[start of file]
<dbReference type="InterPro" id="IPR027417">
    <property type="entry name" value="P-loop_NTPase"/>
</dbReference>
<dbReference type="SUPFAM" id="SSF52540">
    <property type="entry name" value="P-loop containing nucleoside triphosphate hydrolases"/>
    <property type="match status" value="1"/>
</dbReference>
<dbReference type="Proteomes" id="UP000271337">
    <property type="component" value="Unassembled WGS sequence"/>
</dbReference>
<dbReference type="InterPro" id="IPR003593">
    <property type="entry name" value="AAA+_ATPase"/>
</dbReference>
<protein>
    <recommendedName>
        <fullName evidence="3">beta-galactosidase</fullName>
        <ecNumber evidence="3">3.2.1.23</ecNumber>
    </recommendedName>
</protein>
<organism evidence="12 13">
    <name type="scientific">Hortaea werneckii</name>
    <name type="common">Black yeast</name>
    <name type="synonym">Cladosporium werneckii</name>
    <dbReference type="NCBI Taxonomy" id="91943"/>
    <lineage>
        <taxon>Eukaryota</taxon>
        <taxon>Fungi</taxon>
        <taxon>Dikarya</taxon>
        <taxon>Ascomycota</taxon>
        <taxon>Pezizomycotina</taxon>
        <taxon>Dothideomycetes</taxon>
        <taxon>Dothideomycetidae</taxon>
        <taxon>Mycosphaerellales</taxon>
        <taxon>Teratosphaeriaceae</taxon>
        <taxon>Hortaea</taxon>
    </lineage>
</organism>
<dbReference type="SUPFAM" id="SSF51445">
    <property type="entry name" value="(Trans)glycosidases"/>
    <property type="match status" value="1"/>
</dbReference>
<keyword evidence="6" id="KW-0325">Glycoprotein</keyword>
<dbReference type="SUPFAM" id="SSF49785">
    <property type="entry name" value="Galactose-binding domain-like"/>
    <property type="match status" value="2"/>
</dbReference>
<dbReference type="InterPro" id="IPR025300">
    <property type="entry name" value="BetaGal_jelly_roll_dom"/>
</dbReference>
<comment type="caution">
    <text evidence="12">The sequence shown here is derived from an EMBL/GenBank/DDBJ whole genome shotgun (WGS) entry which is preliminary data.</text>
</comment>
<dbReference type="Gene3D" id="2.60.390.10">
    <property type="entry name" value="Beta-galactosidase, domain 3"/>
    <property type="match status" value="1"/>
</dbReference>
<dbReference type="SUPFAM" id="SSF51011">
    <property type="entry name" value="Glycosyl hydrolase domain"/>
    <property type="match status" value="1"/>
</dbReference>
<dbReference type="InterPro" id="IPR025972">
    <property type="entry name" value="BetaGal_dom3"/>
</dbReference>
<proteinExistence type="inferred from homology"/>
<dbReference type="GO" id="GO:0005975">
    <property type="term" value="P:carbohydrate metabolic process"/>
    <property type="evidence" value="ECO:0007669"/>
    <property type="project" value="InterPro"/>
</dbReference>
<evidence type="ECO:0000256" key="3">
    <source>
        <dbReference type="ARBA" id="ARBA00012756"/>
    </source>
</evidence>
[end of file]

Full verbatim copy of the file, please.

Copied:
<dbReference type="InterPro" id="IPR027417">
    <property type="entry name" value="P-loop_NTPase"/>
</dbReference>
<dbReference type="SUPFAM" id="SSF52540">
    <property type="entry name" value="P-loop containing nucleoside triphosphate hydrolases"/>
    <property type="match status" value="1"/>
</dbReference>
<dbReference type="Proteomes" id="UP000271337">
    <property type="component" value="Unassembled WGS sequence"/>
</dbReference>
<dbReference type="InterPro" id="IPR003593">
    <property type="entry name" value="AAA+_ATPase"/>
</dbReference>
<protein>
    <recommendedName>
        <fullName evidence="3">beta-galactosidase</fullName>
        <ecNumber evidence="3">3.2.1.23</ecNumber>
    </recommendedName>
</protein>
<organism evidence="12 13">
    <name type="scientific">Hortaea werneckii</name>
    <name type="common">Black yeast</name>
    <name type="synonym">Cladosporium werneckii</name>
    <dbReference type="NCBI Taxonomy" id="91943"/>
    <lineage>
        <taxon>Eukaryota</taxon>
        <taxon>Fungi</taxon>
        <taxon>Dikarya</taxon>
        <taxon>Ascomycota</taxon>
        <taxon>Pezizomycotina</taxon>
        <taxon>Dothideomycetes</taxon>
        <taxon>Dothideomycetidae</taxon>
        <taxon>Mycosphaerellales</taxon>
        <taxon>Teratosphaeriaceae</taxon>
        <taxon>Hortaea</taxon>
    </lineage>
</organism>
<dbReference type="SUPFAM" id="SSF51445">
    <property type="entry name" value="(Trans)glycosidases"/>
    <property type="match status" value="1"/>
</dbReference>
<keyword evidence="6" id="KW-0325">Glycoprotein</keyword>
<dbReference type="SUPFAM" id="SSF49785">
    <property type="entry name" value="Galactose-binding domain-like"/>
    <property type="match status" value="2"/>
</dbReference>
<dbReference type="InterPro" id="IPR025300">
    <property type="entry name" value="BetaGal_jelly_roll_dom"/>
</dbReference>
<comment type="caution">
    <text evidence="12">The sequence shown here is derived from an EMBL/GenBank/DDBJ whole genome shotgun (WGS) entry which is preliminary data.</text>
</comment>
<dbReference type="Gene3D" id="2.60.390.10">
    <property type="entry name" value="Beta-galactosidase, domain 3"/>
    <property type="match status" value="1"/>
</dbReference>
<dbReference type="SUPFAM" id="SSF51011">
    <property type="entry name" value="Glycosyl hydrolase domain"/>
    <property type="match status" value="1"/>
</dbReference>
<dbReference type="InterPro" id="IPR025972">
    <property type="entry name" value="BetaGal_dom3"/>
</dbReference>
<proteinExistence type="inferred from homology"/>
<dbReference type="GO" id="GO:0005975">
    <property type="term" value="P:carbohydrate metabolic process"/>
    <property type="evidence" value="ECO:0007669"/>
    <property type="project" value="InterPro"/>
</dbReference>
<evidence type="ECO:0000256" key="3">
    <source>
        <dbReference type="ARBA" id="ARBA00012756"/>
    </source>
</evidence>